maura @ 10:29 pm
Over xmas break we went to Disneyworld. It was my first time and before we left I thought it would also be my last, but now I’m not so sure.
Let’s back up. If you were alive in America after the 1950s or so it’s impossible not to have some sort of history with Uncle Walt’s Corporation. I wasn’t a particularly Disney-crazed kid, but I do have lots of fond memories of the old movies.* I think Cinderella was my first movie in the theater ever, Alice in Wonderland (which I actually remember) my second. I still have the soundtracks to several of them — with a storybook built in to the sleeve! — that I vividly remember playing on my Fisher-Price record player.** I brought Dressy Bessy with me to see Snow White, because that evil queen was intense. But I was never really into Mickey et al.
* And why don’t they release the movies theatrically anymore, like when I was a kid? They could make boatloads of $ I’m sure, you’d think they’d be all over it.
** Would that I still had the record player, it was so cool!
We didn’t go to Disneyworld when I was little — it was too far away + expensive, so we went to Colonial Williamsburg + Busch Gardens instead (which was really fun and actually historical, so don’t feel bad for us!). When I was in college my mom + stepfather + sibs + stepsibs all went and I admit to a smidge of envy. Not quite as much as the jealous queens of old, but a tiny bit. As a college graduation gift my mom got us Disneyworld and Epcot passes, but we didn’t use them for a long time.
When I took a year off from archaeology grad school to work in the crazy internets trenches during those mid-1990s boom days, I spent some time working for Disney Online. The job was kind of wacky (in that Herman Miller chairs + unlimited espresso + late night redesigns kind of way), but I worked with some smashing folks. One of the perks was four 1-day passes to any of the parks every year (Happy Holidays!). My brother went to college in LA, so once when my mom + J + I were visiting we trooped out to Disneyland (with Tex, too).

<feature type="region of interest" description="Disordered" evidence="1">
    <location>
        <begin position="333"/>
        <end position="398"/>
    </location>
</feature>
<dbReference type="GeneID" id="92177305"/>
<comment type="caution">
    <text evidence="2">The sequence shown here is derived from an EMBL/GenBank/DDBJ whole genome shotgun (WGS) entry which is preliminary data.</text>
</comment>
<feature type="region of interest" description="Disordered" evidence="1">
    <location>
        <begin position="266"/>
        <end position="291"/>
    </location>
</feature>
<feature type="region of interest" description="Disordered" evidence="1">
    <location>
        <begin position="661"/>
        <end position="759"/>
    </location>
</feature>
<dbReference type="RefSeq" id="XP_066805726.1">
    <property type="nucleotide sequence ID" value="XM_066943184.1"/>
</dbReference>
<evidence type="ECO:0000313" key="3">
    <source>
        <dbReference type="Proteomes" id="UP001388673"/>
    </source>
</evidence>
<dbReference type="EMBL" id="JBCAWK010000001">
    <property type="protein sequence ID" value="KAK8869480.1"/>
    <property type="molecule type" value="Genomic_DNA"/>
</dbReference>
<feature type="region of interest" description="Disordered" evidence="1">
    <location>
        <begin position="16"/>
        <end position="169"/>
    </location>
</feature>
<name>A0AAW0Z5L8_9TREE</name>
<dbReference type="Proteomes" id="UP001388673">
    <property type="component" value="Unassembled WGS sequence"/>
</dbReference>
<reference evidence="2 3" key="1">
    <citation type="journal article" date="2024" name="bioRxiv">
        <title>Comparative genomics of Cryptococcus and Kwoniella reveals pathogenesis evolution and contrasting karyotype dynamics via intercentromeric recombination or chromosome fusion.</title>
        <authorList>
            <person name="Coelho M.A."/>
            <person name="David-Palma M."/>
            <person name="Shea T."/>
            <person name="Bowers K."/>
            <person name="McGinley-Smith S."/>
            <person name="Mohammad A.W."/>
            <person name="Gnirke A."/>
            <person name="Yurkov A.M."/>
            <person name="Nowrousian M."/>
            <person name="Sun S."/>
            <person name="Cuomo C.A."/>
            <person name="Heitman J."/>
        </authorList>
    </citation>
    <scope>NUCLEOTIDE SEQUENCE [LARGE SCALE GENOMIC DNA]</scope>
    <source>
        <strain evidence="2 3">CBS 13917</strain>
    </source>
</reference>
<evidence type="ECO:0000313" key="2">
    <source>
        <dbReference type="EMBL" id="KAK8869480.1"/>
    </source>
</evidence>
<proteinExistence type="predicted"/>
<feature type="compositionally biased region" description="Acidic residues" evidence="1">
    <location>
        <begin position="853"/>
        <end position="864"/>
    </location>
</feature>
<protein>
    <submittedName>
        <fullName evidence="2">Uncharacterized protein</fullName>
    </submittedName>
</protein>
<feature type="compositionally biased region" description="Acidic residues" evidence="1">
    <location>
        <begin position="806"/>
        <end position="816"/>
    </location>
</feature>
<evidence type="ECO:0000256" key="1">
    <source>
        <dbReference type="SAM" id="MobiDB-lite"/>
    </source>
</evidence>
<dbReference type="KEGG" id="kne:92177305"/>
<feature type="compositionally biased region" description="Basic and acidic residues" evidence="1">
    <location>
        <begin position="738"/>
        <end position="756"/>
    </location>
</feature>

Driving in CA is awful but the park was a blast. It was so cool to see the care + attention to detail — wherever you were it was almost impossible to see the other parts of the park. The illusion was intense, and it was easy to forget that we were right outside LA. I think we spent most of the day waiting in line, but they were so good at keeping us busy with stuff to look at that I can’t remember feeling down about it. We got to go on a few things that aren’t in Disneyworld, like the Indiana Jones ride and Mister Toad’s Wild Ride (one of J’s favorites; now gone from FL). I could swear we went on Space Mountain, but J says we didn’t.
Recently I’ve spent more time thinking of the dark side of the mouse. We spend lots of time in the class I teach talking about intellectual property and copyright and fair use, and Mickey et al. always make at least a token appearance when we discuss the Copyright Term Extension Act. I also watched Rip: A Remix Manifesto this semester (we screened it at work during Open Access Week) which takes pains to point out the plainly derivative nature of so much of Uncle Walt’s best work. I know there’s lots of money at stake, but it’s hard not to be disappointed and a little angry at the WDW Corp for those legal shenanigans.
Gus is not a big Disney kid — as is probably impossible to ignore, the company has invested heavily in the princesses for little girls (ugh). I can’t think of a newer Disney movie he’s been interested other than the underappreciated Lilo and Stitch. Lucky for all of us there’s Pixar. Lately, though, Gus had been throwing “those movies are for little kids” at us. We missed Toy Story 3 in the theaters and it sat in its Netflix envelope for weeks until I finally convinced Gus to watch it.
And now it’s late and I’m not even to the real story yet, but I think I need to stop for tonight. To be continued!